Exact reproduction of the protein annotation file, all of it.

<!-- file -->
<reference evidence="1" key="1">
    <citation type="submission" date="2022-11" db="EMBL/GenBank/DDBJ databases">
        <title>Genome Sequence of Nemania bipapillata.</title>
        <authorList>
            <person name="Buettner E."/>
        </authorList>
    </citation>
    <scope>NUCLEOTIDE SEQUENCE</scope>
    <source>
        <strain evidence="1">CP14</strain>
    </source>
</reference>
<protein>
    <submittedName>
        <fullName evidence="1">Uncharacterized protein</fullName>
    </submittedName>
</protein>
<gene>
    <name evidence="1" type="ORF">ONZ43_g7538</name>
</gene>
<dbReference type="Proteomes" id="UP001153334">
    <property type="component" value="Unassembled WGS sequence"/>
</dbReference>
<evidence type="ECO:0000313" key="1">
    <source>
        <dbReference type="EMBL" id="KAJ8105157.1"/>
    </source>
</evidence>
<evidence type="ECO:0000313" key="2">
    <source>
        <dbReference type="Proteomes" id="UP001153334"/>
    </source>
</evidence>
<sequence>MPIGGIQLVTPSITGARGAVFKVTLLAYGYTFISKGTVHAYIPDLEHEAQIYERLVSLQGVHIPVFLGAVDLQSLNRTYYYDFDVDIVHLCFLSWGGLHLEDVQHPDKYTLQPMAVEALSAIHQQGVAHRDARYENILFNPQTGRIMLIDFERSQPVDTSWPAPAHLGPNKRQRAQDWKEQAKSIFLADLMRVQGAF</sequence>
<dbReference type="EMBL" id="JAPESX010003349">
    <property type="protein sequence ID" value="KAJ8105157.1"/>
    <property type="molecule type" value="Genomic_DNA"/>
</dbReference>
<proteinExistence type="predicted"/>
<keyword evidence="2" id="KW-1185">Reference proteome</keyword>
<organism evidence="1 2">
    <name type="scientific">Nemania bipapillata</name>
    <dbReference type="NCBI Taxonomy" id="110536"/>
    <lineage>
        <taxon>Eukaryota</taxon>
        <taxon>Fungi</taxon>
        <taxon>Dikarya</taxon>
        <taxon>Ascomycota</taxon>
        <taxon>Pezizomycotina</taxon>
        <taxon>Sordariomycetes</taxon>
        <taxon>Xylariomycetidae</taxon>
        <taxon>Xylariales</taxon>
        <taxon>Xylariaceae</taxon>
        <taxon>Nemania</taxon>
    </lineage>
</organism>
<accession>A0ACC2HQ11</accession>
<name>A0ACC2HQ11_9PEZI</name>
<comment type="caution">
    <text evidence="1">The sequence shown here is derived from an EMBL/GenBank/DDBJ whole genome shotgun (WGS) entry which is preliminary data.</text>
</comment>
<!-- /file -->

<reference evidence="1" key="1">
    <citation type="submission" date="2022-11" db="EMBL/GenBank/DDBJ databases">
        <title>Genome Sequence of Nemania bipapillata.</title>
        <authorList>
            <person name="Buettner E."/>
        </authorList>
    </citation>
    <scope>NUCLEOTIDE SEQUENCE</scope>
    <source>
        <strain evidence="1">CP14</strain>
    </source>
</reference>
<protein>
    <submittedName>
        <fullName evidence="1">Uncharacterized protein</fullName>
    </submittedName>
</protein>
<gene>
    <name evidence="1" type="ORF">ONZ43_g7538</name>
</gene>
<dbReference type="Proteomes" id="UP001153334">
    <property type="component" value="Unassembled WGS sequence"/>
</dbReference>
<evidence type="ECO:0000313" key="1">
    <source>
        <dbReference type="EMBL" id="KAJ8105157.1"/>
    </source>
</evidence>
<evidence type="ECO:0000313" key="2">
    <source>
        <dbReference type="Proteomes" id="UP001153334"/>
    </source>
</evidence>
<sequence>MPIGGIQLVTPSITGARGAVFKVTLLAYGYTFISKGTVHAYIPDLEHEAQIYERLVSLQGVHIPVFLGAVDLQSLNRTYYYDFDVDIVHLCFLSWGGLHLEDVQHPDKYTLQPMAVEALSAIHQQGVAHRDARYENILFNPQTGRIMLIDFERSQPVDTSWPAPAHLGPNKRQRAQDWKEQAKSIFLADLMRVQGAF</sequence>
<dbReference type="EMBL" id="JAPESX010003349">
    <property type="protein sequence ID" value="KAJ8105157.1"/>
    <property type="molecule type" value="Genomic_DNA"/>
</dbReference>
<proteinExistence type="predicted"/>
<keyword evidence="2" id="KW-1185">Reference proteome</keyword>
<organism evidence="1 2">
    <name type="scientific">Nemania bipapillata</name>
    <dbReference type="NCBI Taxonomy" id="110536"/>
    <lineage>
        <taxon>Eukaryota</taxon>
        <taxon>Fungi</taxon>
        <taxon>Dikarya</taxon>
        <taxon>Ascomycota</taxon>
        <taxon>Pezizomycotina</taxon>
        <taxon>Sordariomycetes</taxon>
        <taxon>Xylariomycetidae</taxon>
        <taxon>Xylariales</taxon>
        <taxon>Xylariaceae</taxon>
        <taxon>Nemania</taxon>
    </lineage>
</organism>
<accession>A0ACC2HQ11</accession>
<name>A0ACC2HQ11_9PEZI</name>
<comment type="caution">
    <text evidence="1">The sequence shown here is derived from an EMBL/GenBank/DDBJ whole genome shotgun (WGS) entry which is preliminary data.</text>
</comment>